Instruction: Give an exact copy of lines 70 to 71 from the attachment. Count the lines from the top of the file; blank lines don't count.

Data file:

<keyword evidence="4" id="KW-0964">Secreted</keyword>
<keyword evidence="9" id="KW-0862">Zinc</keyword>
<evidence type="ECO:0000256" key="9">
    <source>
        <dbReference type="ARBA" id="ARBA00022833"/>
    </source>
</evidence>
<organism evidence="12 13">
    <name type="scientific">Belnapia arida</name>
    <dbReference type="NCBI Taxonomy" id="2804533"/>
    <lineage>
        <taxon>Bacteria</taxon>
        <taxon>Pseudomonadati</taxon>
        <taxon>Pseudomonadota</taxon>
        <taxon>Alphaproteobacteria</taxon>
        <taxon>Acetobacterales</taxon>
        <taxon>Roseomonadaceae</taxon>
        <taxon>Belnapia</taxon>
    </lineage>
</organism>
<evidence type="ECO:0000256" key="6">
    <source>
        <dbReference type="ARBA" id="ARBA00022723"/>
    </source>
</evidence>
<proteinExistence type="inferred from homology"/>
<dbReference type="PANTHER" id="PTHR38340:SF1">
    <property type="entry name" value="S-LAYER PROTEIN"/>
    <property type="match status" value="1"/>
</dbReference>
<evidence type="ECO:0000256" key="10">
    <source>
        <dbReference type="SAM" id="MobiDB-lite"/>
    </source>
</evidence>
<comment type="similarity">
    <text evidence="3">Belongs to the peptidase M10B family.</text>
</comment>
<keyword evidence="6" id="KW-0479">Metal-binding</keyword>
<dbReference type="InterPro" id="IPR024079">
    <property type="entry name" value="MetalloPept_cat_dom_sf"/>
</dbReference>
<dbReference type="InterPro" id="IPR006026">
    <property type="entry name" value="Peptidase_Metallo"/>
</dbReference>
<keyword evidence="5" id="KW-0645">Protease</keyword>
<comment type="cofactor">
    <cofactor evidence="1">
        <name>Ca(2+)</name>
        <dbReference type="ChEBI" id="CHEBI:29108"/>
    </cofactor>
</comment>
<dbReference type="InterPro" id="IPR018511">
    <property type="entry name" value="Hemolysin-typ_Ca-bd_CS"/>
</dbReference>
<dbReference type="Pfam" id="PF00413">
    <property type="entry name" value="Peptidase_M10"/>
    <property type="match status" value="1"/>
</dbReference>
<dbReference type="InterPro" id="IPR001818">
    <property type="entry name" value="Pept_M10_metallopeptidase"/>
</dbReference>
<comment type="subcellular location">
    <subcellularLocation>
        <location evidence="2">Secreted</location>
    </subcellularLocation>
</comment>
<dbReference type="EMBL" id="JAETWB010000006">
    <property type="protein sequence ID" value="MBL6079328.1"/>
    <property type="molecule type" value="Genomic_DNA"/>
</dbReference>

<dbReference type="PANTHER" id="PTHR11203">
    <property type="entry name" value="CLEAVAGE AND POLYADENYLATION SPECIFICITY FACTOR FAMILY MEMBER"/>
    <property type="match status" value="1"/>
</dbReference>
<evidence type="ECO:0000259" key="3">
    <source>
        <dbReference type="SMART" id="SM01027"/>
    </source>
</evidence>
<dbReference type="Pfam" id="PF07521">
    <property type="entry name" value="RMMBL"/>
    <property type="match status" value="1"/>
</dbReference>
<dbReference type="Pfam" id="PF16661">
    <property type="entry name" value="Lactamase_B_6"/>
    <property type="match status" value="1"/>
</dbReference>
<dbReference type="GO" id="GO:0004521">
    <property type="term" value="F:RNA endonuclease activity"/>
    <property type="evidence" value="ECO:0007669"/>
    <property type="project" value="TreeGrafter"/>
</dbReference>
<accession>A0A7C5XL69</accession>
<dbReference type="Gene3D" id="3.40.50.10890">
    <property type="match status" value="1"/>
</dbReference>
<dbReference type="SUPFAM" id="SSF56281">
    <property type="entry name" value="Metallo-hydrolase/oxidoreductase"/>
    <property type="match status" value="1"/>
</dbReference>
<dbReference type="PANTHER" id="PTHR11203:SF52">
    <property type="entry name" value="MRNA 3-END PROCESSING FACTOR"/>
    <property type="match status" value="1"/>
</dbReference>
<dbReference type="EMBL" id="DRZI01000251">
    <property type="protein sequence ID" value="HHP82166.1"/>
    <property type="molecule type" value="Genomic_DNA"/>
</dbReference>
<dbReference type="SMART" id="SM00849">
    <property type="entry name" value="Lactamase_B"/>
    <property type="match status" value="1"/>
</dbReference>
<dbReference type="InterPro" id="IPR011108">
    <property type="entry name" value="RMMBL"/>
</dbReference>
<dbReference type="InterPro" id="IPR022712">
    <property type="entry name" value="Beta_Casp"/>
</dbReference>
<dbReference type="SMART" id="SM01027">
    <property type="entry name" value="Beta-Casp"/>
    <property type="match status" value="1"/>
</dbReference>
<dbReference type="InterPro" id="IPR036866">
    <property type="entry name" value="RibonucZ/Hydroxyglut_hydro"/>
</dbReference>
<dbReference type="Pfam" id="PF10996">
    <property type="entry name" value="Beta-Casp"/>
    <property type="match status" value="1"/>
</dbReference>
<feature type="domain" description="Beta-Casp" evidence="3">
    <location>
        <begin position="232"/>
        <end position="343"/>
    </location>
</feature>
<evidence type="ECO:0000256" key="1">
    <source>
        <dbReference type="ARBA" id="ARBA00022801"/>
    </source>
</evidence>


    <property type="molecule type" value="Genomic_DNA"/>
</dbReference>